TOKYO (Reuters) - An earthquake with preliminary magnitude of 6.8 jolted central Japan on Saturday evening, temporarily trapping 21 people when their homes collapsed and leaving 13 people injured, police and public broadcaster NHK said.
The Japan Meteorological Agency said no tsunami warning was issued after the quake, which was felt in the capital Tokyo 180 km (110 miles) away.
A National Police Agency official said the quake destroyed five houses in Hakuba village, host to ski jumping and other events during the 1998 Nagano Winter Olympic Games, but that the 21 villagers trapped were successfully rescued.
At least two of them were injured, although the degree of their injuries was not immediately clear, he said.
NHK reported 13 people were injured in the quake, including five who were seriously hurt.
Chief Cabinet Secretary Yoshihide Suga told reporters an advanced party of Japan’s military had been sent to the area, and others were on standby.
High-speed trains were halted but later resumed service, Kyodo news agency reported.
There were no signs of irregularities at Tokyo Electric Power Co’s (TEPCO) Kashiwazaki Kariwa nuclear plant, a spokesman for the utility said. The plant, where all seven reactors are currently off-line, is the world’s largest power station.
NHK quoted an official in the village of Ogawa near the epicenter as saying there was a long tremor and documents fell off shelves.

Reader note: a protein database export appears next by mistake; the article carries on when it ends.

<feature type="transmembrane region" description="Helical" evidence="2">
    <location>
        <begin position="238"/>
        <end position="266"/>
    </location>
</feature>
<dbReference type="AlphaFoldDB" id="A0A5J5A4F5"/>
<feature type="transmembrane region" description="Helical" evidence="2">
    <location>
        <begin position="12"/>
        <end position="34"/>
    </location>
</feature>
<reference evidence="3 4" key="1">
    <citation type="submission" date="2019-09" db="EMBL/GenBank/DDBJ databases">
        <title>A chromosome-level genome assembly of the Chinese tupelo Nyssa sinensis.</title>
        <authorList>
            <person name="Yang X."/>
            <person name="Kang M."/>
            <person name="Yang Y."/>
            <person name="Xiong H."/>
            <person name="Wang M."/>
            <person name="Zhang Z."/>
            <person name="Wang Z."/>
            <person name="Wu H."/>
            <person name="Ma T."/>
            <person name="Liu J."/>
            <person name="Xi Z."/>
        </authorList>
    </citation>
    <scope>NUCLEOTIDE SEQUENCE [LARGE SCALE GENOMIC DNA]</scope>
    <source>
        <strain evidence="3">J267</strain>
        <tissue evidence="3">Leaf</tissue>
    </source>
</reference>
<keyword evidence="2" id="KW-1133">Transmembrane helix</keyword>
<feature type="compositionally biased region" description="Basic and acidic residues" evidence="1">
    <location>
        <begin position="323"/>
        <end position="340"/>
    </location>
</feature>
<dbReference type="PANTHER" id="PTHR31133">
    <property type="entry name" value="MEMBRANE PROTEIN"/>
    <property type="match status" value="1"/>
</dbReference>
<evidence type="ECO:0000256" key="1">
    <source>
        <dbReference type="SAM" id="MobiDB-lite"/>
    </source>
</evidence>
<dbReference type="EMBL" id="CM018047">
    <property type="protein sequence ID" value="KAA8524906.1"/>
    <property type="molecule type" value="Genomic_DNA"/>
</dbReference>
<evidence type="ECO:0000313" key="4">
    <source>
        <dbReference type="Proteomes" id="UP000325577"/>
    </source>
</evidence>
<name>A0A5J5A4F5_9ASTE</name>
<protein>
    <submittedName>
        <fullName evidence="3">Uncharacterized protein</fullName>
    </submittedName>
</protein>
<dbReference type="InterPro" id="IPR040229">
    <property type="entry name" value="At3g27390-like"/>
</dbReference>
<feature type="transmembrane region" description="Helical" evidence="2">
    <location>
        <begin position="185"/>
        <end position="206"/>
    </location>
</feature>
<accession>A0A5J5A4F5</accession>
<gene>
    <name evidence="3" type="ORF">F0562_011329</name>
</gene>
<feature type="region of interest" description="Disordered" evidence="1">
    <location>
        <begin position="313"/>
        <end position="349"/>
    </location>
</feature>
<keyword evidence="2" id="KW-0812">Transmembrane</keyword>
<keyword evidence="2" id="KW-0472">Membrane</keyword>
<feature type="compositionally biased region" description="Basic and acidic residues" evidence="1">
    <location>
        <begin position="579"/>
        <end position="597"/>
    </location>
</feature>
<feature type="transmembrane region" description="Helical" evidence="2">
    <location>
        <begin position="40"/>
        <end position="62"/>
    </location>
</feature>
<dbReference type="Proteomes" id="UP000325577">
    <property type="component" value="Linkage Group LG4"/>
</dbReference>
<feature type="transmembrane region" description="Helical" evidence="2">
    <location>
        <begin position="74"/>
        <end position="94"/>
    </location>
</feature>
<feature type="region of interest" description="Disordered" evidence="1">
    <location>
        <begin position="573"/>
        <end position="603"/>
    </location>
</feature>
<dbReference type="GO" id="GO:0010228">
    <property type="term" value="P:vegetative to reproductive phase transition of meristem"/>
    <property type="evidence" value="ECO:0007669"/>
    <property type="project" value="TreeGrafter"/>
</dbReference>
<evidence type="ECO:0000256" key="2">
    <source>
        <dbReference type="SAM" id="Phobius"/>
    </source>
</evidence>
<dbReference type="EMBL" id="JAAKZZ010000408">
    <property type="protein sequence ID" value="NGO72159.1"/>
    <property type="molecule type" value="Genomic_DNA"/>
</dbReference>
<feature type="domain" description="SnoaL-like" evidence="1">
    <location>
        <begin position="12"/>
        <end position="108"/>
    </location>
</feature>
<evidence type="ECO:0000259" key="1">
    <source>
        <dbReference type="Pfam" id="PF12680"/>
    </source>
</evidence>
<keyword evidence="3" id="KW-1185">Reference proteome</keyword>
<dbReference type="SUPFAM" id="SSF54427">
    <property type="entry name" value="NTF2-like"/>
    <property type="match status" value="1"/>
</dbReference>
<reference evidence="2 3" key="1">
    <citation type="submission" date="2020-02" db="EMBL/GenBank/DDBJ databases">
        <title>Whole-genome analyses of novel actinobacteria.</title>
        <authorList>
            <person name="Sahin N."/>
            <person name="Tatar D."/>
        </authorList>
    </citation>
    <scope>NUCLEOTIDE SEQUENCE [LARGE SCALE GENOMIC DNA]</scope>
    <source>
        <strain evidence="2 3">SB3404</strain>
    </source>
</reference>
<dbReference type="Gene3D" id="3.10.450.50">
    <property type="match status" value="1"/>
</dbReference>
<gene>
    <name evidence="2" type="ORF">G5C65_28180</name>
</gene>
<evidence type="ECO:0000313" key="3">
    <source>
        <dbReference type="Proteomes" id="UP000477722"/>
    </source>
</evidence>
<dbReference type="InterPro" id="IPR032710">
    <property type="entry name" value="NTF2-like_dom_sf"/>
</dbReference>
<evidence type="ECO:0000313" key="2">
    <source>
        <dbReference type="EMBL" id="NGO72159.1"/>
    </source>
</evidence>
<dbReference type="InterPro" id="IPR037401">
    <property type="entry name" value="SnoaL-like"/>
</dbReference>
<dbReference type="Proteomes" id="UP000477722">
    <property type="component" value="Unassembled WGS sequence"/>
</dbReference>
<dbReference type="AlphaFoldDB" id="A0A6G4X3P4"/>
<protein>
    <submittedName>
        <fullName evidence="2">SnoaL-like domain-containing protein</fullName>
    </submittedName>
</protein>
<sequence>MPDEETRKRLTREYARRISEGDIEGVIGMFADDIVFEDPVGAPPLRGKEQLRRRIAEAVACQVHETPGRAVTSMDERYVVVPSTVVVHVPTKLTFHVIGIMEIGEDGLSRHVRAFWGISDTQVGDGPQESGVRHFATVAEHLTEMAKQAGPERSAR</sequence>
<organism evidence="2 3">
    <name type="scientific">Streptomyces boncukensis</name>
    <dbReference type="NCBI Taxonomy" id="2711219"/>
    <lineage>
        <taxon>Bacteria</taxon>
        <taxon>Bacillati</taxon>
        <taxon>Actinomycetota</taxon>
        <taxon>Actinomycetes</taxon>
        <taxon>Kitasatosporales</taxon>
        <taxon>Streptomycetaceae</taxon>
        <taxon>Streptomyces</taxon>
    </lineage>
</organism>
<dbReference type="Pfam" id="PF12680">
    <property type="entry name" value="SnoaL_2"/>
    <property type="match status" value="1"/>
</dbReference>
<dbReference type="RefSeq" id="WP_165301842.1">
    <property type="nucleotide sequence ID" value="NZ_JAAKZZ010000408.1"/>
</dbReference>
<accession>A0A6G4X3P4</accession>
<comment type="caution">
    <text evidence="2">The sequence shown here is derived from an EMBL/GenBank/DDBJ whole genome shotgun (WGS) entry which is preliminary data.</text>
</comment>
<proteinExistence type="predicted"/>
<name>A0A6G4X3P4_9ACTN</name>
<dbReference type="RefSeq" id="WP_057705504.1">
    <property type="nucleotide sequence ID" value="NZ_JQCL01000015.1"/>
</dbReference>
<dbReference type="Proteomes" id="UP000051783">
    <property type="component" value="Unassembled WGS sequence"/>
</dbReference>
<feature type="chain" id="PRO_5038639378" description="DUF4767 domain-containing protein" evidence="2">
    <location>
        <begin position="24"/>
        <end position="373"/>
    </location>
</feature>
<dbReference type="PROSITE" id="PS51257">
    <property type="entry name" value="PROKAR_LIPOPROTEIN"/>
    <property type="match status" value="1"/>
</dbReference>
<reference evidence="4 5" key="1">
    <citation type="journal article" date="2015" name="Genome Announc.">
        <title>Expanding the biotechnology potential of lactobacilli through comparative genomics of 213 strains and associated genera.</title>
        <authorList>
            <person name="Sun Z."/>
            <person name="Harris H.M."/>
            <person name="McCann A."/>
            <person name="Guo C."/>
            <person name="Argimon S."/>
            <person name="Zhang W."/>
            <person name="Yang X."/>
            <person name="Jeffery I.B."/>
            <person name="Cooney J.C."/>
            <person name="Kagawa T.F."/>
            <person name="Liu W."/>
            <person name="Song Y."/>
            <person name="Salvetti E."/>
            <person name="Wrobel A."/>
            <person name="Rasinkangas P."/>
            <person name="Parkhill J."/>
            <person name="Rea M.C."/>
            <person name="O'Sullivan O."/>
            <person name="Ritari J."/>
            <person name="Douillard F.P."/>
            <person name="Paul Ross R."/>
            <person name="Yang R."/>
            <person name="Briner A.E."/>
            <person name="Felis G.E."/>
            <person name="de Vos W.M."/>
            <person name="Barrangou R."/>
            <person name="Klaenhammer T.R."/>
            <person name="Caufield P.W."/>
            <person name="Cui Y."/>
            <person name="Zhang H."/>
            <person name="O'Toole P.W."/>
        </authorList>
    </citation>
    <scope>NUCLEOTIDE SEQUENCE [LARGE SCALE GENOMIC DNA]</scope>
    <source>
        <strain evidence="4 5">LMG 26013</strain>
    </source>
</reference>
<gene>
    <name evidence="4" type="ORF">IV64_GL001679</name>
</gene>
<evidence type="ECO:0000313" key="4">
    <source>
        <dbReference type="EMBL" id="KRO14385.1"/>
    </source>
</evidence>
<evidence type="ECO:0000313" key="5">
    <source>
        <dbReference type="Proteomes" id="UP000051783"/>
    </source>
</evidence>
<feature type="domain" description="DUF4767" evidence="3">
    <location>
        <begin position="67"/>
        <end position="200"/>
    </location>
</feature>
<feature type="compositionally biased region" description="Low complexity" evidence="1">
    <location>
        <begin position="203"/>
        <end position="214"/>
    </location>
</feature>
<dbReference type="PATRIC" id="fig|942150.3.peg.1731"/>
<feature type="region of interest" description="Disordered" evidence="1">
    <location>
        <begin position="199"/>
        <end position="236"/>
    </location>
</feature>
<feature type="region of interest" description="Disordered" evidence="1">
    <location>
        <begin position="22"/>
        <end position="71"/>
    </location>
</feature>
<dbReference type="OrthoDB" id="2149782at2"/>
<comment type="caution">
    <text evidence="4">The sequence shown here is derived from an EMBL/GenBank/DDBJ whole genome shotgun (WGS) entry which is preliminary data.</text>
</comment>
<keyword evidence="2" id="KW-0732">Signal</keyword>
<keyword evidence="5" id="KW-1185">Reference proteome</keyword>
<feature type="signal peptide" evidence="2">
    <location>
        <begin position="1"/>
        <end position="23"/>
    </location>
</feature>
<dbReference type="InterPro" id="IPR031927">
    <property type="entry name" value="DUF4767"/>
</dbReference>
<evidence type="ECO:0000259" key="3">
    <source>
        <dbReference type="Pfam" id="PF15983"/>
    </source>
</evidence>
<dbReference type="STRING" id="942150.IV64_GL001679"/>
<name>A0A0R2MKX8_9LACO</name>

“On the second floor of our house, the tremor was too strong to stand,” said Sakiko Hagiwara, an NHK employee in the area.
“Pictures fell off the wall,” she said, adding there were no cracks in the walls.
NHK also said there was a report of a landslide blocking roads near Hakuba.
Japan, situated on the “Ring of Fire” arc of volcanoes and oceanic trenches that partly encircles the Pacific Basin, accounts for about 20 percent of the world’s earthquakes of magnitude 6 or greater.
On March 11, 2011, a 9.0 magnitude earthquake struck under the ocean off the coast of the northern city of Sendai. The quake triggered a massive tsunami that devastated a wide swathe of the Pacific coastline and killed nearly 20,000. It also devastated the Fukushima Daiichi nuclear plant, causing meltdowns in the world’s worst nuclear disaster in 25 years.
Additional reporting by Olivier Fabre, Osamu Tsukimori, Kiyoshi Takenaka; Writing by Linda Sieg; Editing by Andrew Roche and David Evans